U.S., Japan, China lead millionaire population growth last year: report
SINGAPORE, June 19 (Xinhua) -- The United States and Japan led the growth in the population of individuals with no less than 1 million U.S. dollars of investable wealth as their equity and real estate markets outperformed, according to a wealth management report released Thursday.
The report by consultancy Capgemini and the RBC Wealth Management, a unit of Royal Bank of Canada, also showed that China 's number of high net worth individuals (HNWIs), or individuals with investable wealth of 1 million U.S. dollars or above, grew by a strong 17.8 percent, thanks to the stable growth of the Chinese economy.
"Chinese gross domestic product (GDP) growth is slowing but the growth rate of China's high net worth population was 17.8 percent. So the growth story in China is not over," Claire Sauvanaud, vice president of Capgemini Financial Services, told a press conference in Singapore.
The world's total population of high net worth individuals grew by 14.7 percent to 13.7 million, which means that near 2 million individuals joined the ranks of millionaires.
The 14.7 percent growth was also the fastest since 2000, except for the post-crisis recovery year of 2009.
The report said that the year 2013 marked "a slow return to normalcy that is beginning to take shape following years of economic upheaval" despite the lackluster global economic growth figure.
"Instead of the uncertainty that has reigned for so long, 2013 was marked by fledgling indications of recovery: a still-shaky but notable improvement in the eurozone, an aggressive shift away from deflation in Japan, stable growth in China, and growing momentum in the U.S. and U.K. economies," the report said.
The number of high net worth individuals in the United States grew by 16.6 percent year on year to 4.01 million in 2013. They account for 29 percent of the global population of millionaires.
Japan's HNWI population surged by 22.3 percent to 2.33 million last year, following a more modest annualized growth of 4.6 percent from 2007 to 2012. This is largely attributable to " significant returns in the equity and real estate markets on the strength of positive sentiment and better economic performance, especially during the first half of 2013," the report said.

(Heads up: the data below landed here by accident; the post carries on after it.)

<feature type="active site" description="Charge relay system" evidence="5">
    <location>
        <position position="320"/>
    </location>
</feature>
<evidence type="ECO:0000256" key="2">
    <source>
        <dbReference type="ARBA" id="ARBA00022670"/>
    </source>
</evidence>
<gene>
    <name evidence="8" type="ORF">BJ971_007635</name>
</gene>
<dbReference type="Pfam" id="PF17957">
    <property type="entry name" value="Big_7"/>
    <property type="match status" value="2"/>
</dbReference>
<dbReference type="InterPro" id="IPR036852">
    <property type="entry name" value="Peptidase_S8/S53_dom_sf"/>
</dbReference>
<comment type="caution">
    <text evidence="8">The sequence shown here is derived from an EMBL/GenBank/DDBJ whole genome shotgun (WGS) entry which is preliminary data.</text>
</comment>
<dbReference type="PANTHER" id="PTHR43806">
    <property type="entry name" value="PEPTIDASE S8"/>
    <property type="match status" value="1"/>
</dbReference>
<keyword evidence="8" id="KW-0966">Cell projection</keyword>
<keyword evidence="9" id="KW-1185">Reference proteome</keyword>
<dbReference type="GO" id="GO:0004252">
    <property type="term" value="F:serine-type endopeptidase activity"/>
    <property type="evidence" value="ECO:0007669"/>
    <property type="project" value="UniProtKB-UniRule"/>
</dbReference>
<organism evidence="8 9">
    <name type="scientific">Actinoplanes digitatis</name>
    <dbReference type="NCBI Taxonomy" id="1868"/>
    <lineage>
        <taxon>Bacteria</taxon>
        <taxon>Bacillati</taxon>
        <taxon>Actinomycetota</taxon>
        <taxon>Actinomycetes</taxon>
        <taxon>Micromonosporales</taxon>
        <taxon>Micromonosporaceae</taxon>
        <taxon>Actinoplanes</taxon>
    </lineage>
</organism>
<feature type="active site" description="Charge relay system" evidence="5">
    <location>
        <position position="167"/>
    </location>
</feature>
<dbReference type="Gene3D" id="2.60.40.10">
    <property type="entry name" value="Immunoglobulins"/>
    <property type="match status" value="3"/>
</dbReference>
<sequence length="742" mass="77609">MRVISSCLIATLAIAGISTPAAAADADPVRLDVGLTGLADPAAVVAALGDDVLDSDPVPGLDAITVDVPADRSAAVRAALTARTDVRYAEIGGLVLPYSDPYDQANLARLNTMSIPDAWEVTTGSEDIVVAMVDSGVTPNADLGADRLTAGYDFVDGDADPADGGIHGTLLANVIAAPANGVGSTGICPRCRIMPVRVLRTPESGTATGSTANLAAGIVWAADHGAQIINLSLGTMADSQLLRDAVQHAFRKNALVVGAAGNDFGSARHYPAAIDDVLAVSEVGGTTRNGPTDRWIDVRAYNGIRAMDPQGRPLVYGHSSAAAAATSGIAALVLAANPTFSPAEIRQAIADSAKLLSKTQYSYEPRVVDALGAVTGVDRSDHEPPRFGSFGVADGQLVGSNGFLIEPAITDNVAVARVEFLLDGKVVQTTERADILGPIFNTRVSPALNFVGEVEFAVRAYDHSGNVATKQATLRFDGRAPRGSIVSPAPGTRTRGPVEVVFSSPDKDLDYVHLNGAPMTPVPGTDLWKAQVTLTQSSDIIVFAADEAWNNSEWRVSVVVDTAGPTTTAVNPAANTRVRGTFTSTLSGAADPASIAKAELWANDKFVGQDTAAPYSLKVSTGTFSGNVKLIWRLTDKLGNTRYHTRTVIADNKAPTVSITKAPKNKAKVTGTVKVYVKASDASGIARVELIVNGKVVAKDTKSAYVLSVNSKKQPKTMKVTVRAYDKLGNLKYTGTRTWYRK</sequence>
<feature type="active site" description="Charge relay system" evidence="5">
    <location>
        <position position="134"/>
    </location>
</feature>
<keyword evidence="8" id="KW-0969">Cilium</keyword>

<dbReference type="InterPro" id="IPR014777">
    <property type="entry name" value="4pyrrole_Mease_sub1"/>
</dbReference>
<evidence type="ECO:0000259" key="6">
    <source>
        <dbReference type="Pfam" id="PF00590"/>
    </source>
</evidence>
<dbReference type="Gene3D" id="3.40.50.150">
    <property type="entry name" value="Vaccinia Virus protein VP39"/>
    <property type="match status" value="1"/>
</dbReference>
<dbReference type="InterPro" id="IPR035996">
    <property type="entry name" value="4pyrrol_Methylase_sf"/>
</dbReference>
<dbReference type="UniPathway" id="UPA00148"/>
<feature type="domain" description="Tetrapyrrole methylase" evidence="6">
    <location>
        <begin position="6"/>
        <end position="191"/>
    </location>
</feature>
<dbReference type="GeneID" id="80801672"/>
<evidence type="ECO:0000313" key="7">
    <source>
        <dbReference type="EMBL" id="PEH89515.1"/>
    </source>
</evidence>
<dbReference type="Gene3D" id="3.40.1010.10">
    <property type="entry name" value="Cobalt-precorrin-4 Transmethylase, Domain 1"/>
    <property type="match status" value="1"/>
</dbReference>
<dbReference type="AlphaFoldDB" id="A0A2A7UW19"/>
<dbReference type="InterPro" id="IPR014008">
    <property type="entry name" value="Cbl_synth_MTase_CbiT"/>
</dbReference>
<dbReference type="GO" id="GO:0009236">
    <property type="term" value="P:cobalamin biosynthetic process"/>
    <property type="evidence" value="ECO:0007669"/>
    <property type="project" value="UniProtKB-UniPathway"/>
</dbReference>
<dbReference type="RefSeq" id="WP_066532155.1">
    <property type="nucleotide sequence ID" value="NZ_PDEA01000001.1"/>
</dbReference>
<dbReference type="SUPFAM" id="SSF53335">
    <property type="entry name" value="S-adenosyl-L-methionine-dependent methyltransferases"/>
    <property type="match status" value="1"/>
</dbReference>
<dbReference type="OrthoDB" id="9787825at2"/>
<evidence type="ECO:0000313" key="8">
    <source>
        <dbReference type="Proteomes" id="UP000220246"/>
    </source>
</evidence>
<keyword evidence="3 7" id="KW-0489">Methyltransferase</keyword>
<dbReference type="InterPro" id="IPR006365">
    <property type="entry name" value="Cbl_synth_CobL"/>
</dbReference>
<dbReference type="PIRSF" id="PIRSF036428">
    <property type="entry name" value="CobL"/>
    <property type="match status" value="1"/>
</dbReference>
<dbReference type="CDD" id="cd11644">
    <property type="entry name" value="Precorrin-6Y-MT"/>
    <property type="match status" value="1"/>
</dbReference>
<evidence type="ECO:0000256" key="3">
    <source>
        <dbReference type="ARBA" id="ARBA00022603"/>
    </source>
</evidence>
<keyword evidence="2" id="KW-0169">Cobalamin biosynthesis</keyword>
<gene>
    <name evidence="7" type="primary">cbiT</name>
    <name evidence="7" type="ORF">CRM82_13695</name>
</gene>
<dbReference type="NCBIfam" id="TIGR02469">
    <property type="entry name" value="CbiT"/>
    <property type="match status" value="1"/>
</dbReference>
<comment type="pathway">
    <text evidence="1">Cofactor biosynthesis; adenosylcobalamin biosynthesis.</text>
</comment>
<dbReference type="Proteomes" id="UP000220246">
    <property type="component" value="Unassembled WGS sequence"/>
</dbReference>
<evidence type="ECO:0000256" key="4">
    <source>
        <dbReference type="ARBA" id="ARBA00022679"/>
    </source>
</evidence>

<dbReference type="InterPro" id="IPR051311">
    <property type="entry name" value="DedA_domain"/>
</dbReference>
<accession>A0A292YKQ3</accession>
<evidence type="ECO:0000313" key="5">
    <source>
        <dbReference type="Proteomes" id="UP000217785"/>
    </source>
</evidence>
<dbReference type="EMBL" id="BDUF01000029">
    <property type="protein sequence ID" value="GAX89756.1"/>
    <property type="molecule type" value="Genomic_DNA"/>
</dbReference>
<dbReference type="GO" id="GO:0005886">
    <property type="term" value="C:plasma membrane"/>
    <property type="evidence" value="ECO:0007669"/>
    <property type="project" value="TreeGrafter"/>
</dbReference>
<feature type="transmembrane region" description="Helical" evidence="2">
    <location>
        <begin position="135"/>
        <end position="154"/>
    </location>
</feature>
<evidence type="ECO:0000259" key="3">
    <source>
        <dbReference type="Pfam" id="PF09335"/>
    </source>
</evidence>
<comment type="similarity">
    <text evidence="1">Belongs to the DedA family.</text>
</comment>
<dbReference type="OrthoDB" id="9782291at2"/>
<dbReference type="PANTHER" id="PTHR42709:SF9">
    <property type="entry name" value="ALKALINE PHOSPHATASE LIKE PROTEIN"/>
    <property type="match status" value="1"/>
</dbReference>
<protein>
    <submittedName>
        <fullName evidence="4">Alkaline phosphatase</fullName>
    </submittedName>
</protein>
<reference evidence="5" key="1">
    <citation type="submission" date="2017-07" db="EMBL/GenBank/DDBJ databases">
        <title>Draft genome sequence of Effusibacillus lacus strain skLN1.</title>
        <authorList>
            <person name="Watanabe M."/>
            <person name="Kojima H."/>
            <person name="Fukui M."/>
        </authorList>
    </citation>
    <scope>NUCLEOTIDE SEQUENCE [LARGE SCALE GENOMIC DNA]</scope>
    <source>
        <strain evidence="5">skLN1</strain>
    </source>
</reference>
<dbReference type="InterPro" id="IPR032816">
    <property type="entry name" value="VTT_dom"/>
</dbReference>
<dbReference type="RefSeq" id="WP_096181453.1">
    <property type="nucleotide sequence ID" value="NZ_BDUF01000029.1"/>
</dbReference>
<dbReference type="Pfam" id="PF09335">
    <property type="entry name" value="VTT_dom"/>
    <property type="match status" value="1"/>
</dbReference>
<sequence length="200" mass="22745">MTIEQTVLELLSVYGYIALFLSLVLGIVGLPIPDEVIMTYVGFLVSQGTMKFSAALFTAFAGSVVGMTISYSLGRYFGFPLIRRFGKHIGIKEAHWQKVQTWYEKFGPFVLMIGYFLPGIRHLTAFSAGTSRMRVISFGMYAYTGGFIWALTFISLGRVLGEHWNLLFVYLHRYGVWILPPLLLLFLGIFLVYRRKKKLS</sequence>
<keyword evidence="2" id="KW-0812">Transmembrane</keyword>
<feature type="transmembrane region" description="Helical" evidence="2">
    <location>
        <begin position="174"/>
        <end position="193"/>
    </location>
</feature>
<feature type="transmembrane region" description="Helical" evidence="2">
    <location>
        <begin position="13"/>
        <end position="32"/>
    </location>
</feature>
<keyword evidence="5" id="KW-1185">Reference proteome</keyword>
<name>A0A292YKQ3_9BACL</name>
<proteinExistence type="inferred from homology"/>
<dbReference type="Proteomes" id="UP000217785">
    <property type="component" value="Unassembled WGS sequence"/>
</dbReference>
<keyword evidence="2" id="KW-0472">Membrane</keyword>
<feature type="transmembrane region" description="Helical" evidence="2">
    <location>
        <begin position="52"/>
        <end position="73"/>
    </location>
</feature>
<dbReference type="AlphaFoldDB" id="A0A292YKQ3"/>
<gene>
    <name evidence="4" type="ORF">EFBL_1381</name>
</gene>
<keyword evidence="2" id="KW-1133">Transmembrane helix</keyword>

Germany, which had the third highest number of high net worth individuals after only the United States and Japan, saw a growth of 11.4 percent in its HNWI population.
Asia Pacific led the growth in high net worth population growth at 18.2 percent, followed by North America, Middle East and Europe at 17.1 percent, 16.7 percent and 13.7 percent, respectively. Latin America recorded only a growth of 2.1 percent in its high net worth population.
"In Latin America, the economies of Mexico, Brazil and Argentina faced internal issues of inflation and low investor confidence, in addition to slowing demand for commodity exports from across the globe," the report said.
The investable wealth of the world's high net worth population grew by 13.8 percent to 52.62 trillion U.S. dollars in 2013. It has grown by 61 percent over the past five years since 2008.
The investable wealth of the high net worth population in Latin America is also more concentrated in the ultra HNWIs, or those with investable wealth of over 30 million U.S. dollars.
The authors of the report said that they expected the investable wealth of the global high net worth population to grow by 6.9 percent annually through 2016 to hit 64.3 percent trillion U.S. dollars.
Asia Pacific is expected to be the leader with an annual growth rate of 9.8 percent, and it is expected to "overtake North America in HNWI population in 2014, and in HNWI wealth by 2015," the report said.
The high net worth population of Asia Pacific overtook that of North America for the first time in 2011 as it increased to 3.37 million while that of North America slightly declined to 3.35 million. However, it fell behind North America again in 2012. In 2013, it narrowed the gap with its high net worth population in Asia Pacific increasing to 4.32 million while that of North America going up to 4.33 million.
The world's rich are investing more globally, allocating over a third of their investable wealth outside their home region in early 2014, up from 25 percent in 2013.
The digital technologies are also expected to transform the wealth management industry, with 65 percent of the high net worth population expecting to run most or all of their wealth relationships digitally in five years.
Two thirds of the millionaires said that they would consider leaving their wealth management firm if an integrated experience is not provided.
This will give the wealth management industry both challenges and potential opportunities, said Stefan Mueller, managing director and head of investments and products, Asia, at the Royal Bank of Canada Wealth Management.